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Kahenraz

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Everything posted by Kahenraz

  1. It doesn't matter how you run the program. The memory has been consumed and isn't being released. Unlike in Windows NT, I can't see any way of monitoring which process has allocated how much memory.
  2. I haven't looked into it, but it might be possible to configure a Linux server with the proper security protocols that are compatible with these older mail clients, and have it sync with another, modern mail server, such as an Outlook or Gmail account. The tricky part is sending mail (smtp), as this is typically done through a trusted service that is whitelisted to other mail providers. I don't know if it's possible to proxy smtp through one computer to another remote service, for the purpose of supporting an older mail client. It would be interesting to consider, though. I have already experienced this issue of older security protocols breaking legacy applications previously. For example, GitHub no longer supports the security protocols with git, as provided by the last Cygwin version release for Windows 98. Cygwin's ssh from this same version is also unable to connect to modern Fedora Linux 36 on my network due to incompatible security, despite working just fine with a much older CentOS Linux 7.9 that is also present on the network. Sometimes there isn't anything wrong with the software per se, but it's the other end that refuses to talk with you because they no longer accept older protocols that are deemed insecure.
  3. Maybe we should chat on Discord so I can bring someone else up to speed with the issue. My primary Windows 98 machine is actually very similar to yours; a Core 2 Duo E6700 with a Radeon X800. I like to use this machine for testing because it's very fast, but the memory problem can be reproduced on any hardware or VM.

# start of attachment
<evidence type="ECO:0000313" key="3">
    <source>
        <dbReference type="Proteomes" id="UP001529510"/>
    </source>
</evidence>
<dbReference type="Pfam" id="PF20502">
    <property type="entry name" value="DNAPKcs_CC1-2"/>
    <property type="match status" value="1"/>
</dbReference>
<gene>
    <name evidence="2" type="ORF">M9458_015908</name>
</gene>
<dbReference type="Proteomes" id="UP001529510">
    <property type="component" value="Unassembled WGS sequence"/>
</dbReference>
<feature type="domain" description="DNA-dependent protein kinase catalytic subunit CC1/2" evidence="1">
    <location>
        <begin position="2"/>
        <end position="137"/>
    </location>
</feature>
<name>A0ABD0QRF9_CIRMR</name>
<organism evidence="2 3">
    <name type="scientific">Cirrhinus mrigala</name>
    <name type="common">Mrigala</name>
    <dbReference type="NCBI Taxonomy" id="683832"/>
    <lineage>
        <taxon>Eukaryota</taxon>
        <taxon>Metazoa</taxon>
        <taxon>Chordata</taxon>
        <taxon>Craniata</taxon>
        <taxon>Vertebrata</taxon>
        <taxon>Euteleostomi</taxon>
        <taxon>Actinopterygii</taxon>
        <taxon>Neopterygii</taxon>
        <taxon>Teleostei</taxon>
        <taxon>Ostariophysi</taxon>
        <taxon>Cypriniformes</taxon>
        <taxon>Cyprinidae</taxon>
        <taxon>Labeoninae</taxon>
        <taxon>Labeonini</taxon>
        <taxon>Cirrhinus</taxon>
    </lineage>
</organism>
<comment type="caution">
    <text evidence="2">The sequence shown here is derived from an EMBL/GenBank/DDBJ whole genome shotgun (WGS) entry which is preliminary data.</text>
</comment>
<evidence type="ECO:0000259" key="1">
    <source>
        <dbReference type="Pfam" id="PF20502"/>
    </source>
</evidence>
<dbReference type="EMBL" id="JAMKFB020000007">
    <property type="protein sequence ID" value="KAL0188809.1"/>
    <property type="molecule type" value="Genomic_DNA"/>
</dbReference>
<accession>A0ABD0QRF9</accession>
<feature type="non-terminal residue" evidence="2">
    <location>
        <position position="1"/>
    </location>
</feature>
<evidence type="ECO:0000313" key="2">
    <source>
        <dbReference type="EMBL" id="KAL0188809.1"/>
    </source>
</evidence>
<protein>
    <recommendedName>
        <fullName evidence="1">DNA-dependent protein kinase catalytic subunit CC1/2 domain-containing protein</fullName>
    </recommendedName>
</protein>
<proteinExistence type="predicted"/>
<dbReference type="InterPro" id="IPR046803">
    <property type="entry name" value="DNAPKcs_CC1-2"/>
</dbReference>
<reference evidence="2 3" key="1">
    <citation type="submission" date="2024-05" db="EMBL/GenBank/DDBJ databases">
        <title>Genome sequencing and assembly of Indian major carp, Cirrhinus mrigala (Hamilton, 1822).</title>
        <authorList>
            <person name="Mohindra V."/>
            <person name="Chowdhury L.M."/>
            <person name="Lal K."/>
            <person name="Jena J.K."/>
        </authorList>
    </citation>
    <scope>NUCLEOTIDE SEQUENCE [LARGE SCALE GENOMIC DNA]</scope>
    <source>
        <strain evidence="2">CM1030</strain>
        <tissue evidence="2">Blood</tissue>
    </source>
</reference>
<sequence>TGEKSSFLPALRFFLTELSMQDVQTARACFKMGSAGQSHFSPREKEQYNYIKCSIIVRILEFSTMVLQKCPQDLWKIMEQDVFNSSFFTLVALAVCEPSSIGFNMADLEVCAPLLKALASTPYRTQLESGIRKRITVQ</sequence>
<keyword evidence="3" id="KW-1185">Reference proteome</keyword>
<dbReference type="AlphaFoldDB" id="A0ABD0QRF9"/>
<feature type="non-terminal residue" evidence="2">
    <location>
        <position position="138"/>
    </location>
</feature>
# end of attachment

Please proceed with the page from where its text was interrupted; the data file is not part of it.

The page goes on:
4. The tool is meant for Windows 9x/ME to demonstrate memory leaks. It won't show any of the memory problems I've mentioned in Windows 8.1.
  5. This tool has no window and therefore no place to receive messages. It polls the keyboard asynchronously, so it doesn't matter what is active in the foreground when you press escape. "I had no trouble with my machine." Your system may also visibly consume and not free memory, if you watch it from the System Monitor. If you let it run for a while, the amount of time varies depending on the hardware and its speed, it will consume enough memory that you can't open a DOS window anymore. Let it run further and eventually Win32 programs will break as well.
  6. Hold it down or try pressing it a couple of times. It might not capture the keyboard press if you do it too quickly. Because it runs in the background, it can only capture asynchronously, which is subject to race conditions when reading the keyboard.
  7. Disabling VCACHE did not help. Anyone can replicate this issue if they want to. As mentioned previously, download my stess-open tool and have it open and close Notepad until it runs out of memory. https://www.vogons.org/viewtopic.php?f=24&t=89135
  8. I'm still leaning towards a memory leak. When I got the memory pressure to the point where I could only open one Notepad at a time, continually opening and closing programs and windows by hand continued to slowly consume whatever resources were left until things started to stop responding. I could perform some emergency frees by closing other applications running in the background, but continued opening and closing of Notepad consumed those resources as well. I wonder if it's a bug in how the vcache is released.
  9. I've been trying to monitor different memory areas that are trackable by System Monitor, and I think I found something consistent. The memory that displays as "Locked non-cache pages" is a resource that is normally consumed when programs are run and freed when they are closed. I can see this by opening multiple instances of a command window or Notepad. But if I open and close a program enough times, like Notepad, this resource slowly begins to creep and is not freed. This looks a lot like either a memory leak, fragmentation, or both. Is there anyone who can provide any more information? Edit: After further testing, if I continue to push the system and keep opening and closing Notepad, eventually the system will start to reporting that there isn't enough memory even for Win32 applications. It seems that the issue simply breaks DOS functionality much earlier. I can open one Notepad, but there isn't enough memory for a second one, despite there being almost 200MB of available physical memory, and the entire swap file. At this point, the entire system starts to struggle under its own weight of doing nothing at all. Opening My Computer causes it to hang as it can't get the resources it wants, even though Explorer is already running. It's very bizarre.